April 14, 2016

Evolution of Digital Display Networks: Outdoor Displays

Digital display networks seem to appear everywhere. Every time you turn around there is a new series of video screens feeding a stream of information, whether they are in cafes, airports, office buildings, elevators and even in bathrooms. This sudden eruption of information is thanks, in part, to a perfect storm of technology and price that includes an ever decreasing price of hardware and network bandwidth, along with the omnipresence of personal devices and social media.

What we have today is more than just electronic billboards, but interactive networks that have the potential to truly interact with audiences. Today a café patron is not just a passive recipient of information, but an active participant in a public conversation.

Outdoor displays have many names, such as, place-based networks, digital out-of-home, narrowcasting, digital signage and many more. Most of these networks have a role in messaging, marketing, advertising or a combination. This blog series is meant to highlight the major milestones that lead to where the out-of-home marketing industry is today, as well as projecting where it may be heading.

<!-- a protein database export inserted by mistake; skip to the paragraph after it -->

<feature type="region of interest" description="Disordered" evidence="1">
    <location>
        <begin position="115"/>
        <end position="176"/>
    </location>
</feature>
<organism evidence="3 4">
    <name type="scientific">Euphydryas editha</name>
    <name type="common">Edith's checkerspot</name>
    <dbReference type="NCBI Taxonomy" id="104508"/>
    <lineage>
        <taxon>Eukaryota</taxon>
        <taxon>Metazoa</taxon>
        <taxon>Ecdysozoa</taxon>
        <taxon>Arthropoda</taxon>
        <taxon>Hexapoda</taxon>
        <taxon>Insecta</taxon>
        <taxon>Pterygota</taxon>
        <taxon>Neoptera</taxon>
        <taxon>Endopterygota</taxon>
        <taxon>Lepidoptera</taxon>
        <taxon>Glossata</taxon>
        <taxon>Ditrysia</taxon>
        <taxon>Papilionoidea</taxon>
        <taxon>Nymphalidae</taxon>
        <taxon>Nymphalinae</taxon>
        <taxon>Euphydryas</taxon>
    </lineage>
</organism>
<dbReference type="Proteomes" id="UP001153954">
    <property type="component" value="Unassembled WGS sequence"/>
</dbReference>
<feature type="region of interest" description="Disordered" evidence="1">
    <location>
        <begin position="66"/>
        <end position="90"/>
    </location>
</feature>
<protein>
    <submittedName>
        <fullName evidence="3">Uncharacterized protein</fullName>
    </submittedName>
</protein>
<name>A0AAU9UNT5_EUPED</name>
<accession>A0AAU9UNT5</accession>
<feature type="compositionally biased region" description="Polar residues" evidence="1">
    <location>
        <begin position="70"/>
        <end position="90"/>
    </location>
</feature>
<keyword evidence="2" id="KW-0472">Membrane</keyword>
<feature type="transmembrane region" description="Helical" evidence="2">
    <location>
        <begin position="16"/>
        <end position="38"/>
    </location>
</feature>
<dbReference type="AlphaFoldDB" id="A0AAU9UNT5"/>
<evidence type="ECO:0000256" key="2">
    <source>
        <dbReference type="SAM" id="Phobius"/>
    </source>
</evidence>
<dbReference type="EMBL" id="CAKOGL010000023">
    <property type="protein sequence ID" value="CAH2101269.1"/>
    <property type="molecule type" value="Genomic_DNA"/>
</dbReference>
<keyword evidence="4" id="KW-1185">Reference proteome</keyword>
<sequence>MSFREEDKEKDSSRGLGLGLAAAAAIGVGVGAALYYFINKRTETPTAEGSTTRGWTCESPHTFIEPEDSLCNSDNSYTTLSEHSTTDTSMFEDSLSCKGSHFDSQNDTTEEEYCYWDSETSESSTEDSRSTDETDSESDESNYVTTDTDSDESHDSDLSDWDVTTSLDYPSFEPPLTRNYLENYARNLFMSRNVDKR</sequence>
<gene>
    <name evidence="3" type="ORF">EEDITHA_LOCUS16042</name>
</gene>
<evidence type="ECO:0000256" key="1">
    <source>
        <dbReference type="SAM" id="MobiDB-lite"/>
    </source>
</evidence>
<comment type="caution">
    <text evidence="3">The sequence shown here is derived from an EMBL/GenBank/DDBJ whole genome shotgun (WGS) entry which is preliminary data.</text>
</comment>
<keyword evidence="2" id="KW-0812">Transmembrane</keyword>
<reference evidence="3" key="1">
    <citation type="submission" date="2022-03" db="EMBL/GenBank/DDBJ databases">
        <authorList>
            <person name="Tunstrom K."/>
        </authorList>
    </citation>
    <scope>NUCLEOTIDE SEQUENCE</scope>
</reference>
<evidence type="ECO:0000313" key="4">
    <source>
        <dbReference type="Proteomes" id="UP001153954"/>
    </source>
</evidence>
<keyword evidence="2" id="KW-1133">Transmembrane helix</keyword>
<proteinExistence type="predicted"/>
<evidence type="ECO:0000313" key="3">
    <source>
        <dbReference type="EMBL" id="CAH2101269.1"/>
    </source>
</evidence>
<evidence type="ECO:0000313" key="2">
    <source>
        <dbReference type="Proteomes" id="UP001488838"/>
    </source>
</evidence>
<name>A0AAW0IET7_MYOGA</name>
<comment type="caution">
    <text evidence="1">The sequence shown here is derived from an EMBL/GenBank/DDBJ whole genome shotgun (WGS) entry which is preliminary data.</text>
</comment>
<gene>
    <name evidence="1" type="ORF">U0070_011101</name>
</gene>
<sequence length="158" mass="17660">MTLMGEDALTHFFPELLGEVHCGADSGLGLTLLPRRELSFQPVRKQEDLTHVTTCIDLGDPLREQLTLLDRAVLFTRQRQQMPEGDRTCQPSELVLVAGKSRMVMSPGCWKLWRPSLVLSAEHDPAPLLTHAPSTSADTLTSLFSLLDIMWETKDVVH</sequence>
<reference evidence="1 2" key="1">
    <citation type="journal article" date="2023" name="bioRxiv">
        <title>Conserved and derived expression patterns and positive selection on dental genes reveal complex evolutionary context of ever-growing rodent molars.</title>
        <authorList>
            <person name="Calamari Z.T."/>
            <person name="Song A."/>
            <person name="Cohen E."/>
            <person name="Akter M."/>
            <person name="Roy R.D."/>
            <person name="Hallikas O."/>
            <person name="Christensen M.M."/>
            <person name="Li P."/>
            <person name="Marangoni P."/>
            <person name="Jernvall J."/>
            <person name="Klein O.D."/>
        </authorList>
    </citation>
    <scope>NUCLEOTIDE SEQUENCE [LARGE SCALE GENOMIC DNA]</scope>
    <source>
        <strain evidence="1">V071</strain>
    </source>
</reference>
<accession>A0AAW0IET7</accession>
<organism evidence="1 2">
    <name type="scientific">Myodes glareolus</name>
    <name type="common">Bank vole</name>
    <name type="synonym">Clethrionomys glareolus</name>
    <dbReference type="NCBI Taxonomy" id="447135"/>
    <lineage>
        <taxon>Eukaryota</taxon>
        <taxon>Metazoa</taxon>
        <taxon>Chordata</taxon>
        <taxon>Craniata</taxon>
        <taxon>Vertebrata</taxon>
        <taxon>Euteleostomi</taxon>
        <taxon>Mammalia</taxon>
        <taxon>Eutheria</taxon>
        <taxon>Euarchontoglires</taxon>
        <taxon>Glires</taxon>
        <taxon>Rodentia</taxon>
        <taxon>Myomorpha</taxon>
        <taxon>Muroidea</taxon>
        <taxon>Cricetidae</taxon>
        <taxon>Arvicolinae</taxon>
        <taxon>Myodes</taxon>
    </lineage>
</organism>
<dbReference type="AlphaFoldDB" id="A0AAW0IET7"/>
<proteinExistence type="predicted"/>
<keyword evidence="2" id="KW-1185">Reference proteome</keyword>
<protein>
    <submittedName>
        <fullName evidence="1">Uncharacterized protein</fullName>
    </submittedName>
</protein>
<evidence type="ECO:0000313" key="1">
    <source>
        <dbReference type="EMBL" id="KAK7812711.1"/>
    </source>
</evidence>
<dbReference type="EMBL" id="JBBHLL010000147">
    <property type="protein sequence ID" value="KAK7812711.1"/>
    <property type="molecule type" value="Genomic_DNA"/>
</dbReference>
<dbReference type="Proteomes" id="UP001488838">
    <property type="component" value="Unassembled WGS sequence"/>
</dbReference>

While out-of-home advertising is a concept dating to the ancient Egyptians, the spark of the industry did not emerge until the invention of lithography in 1796. Lithography allowed the creation of reproducible, illustrated posters, similar to what we still see today. Originally, it was small businesses printing poster-sized advertisements targeted on a local-scale. It wasn’t until 1850 that larger, exterior advertisements started appearing on streets and railways around the U.S.

Due to the effectiveness of these techniques, the billboard industry erupted, with the first known lease taking place in 1867. By 1870, over 200 bill posting and painting companies existed nationwide leading towards the creation of the International Bill Posters’ Association of North America in 1872. More associations, such as the Associated Bill Posters’ Association of the US and Canada and other state-run bill posting associations started to be formed in order to create greater understanding of the possibilities of the medium.

Very soon, everyone realized that standardization was essential. In 1900, 8 years before Henry Ford used standardization to reduce the price of the Model T, a standard billboard structure was set, making possible the mass production of a single poster as that could be posted nationwide. When the Model-T was finally introduced in 1908, the increasing number of cars on the road, made large, roadside billboards even more desirable.